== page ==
But not the Greek coin that Salonika's friendly president Chris T. Balouris grew up hoping he'd find in the cake. He says, "I have fond childhood memories of waiting to see who was lucky enough to get the coin and luck for the New Year." His own kids flip his mom's and wife's cakes to see if they can spy the coin, which he advised me should be something small. So I used a Canadian dime.
I drove my still-hot, very fragrant cake to the office this past Friday to photograph and share with the relatively few colleagues who were working that day, and one was happy to strike the coin with my knife instead of his teeth, saying, "I'm a lucky man!"
With any luck, I'll have time to make several more dishes from this great book.
Toula's New Year's Cake (Vassilopita -- Keik)
Diane Kochilas says this traditional cake "always has a coin, and in rural areas sometimes a piece of hay, baked into it for good luck, which is bestowed upon the person who gets the lucky piece. The most common vassilopitas are the ones that resemble a brioche-puffy, egg-and-milk-laden breads flavored with orange or lemon zest and mastiha (mastic) or mahlepi, the aromatic kernel of a type of cherry. It is usually decorated with numbers indicating the new year and the words chronia polla, which literally means 'many years,' or kaly chronia ('happy new year') sculpted in dough, blocked out with blanched almonds, or stenciled with confectioners' sugar. This recipe for a vassilopita cake is from one of the best home bakers I know, Toula Foukou, who lives in Athens but hails from Naxos and carries on the island's traditional, seasonal baking in her apartment in an Athens suburb."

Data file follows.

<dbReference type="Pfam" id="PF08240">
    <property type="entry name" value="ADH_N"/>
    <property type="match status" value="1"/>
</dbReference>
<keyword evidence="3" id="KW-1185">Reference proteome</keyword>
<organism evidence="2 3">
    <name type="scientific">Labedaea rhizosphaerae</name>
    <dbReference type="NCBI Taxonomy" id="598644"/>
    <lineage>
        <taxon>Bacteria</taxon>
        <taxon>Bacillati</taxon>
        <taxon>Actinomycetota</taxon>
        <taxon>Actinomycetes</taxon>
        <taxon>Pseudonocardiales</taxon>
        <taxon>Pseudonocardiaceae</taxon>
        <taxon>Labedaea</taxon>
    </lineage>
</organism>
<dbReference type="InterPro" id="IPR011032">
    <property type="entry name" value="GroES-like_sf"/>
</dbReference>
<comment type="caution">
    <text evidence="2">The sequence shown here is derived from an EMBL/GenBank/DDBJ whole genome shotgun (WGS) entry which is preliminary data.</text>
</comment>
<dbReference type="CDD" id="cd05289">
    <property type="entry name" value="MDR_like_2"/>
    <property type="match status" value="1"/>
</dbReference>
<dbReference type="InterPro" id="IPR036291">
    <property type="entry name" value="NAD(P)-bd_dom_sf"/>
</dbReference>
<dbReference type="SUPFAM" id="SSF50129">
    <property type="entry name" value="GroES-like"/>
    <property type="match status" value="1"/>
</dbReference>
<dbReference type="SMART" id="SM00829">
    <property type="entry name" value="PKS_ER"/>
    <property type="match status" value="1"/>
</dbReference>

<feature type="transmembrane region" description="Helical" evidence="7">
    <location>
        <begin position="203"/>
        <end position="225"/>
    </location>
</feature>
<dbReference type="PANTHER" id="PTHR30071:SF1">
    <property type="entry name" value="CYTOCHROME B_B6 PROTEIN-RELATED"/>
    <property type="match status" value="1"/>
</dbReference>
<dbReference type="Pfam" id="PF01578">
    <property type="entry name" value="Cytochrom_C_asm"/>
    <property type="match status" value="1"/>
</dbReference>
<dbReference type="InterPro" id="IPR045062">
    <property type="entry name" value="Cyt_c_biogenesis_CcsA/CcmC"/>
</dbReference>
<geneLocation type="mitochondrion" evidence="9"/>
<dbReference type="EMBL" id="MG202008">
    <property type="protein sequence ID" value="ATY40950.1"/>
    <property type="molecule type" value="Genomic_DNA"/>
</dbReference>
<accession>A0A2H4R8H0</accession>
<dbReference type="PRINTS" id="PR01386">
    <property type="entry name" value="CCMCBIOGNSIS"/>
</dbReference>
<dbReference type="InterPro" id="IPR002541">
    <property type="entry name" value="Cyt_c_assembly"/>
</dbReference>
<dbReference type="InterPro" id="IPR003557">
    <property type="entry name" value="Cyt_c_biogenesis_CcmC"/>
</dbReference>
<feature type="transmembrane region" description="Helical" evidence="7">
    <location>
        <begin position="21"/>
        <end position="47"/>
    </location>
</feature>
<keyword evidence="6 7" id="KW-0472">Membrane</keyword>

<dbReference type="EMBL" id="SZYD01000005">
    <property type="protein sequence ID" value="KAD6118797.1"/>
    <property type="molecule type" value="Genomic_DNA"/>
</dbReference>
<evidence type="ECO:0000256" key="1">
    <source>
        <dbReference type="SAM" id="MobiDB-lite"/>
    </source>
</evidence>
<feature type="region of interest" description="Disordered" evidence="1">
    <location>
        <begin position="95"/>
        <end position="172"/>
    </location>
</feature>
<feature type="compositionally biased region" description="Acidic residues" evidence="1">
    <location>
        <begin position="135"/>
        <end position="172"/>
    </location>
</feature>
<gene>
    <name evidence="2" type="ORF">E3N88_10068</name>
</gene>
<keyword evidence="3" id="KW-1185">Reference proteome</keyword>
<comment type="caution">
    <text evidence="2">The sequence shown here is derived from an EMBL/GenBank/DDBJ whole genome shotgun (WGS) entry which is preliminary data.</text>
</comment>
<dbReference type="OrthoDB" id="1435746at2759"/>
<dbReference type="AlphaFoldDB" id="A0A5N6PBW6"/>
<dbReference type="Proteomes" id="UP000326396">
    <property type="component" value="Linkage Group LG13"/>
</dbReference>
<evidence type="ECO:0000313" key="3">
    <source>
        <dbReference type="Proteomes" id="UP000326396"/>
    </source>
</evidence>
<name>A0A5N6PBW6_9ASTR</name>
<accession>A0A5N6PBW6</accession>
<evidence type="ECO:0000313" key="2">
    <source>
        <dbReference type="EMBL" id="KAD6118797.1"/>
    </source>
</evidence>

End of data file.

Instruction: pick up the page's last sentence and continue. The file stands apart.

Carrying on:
I made my cake in a 10-inch pan, so it turned out about twice as thick as the cake should, but it still was very good.
1/2 teaspoon mastiha (mastic) crystals
2 cups plus a pinch of sugar
5 large eggs, separated
1/2 teaspoon strained fresh lemon juice
1 cup unsalted butter, at room temperature
3/4 cup milk
2 tablespoons brandy
Grated zest and strained juice of 1 large orange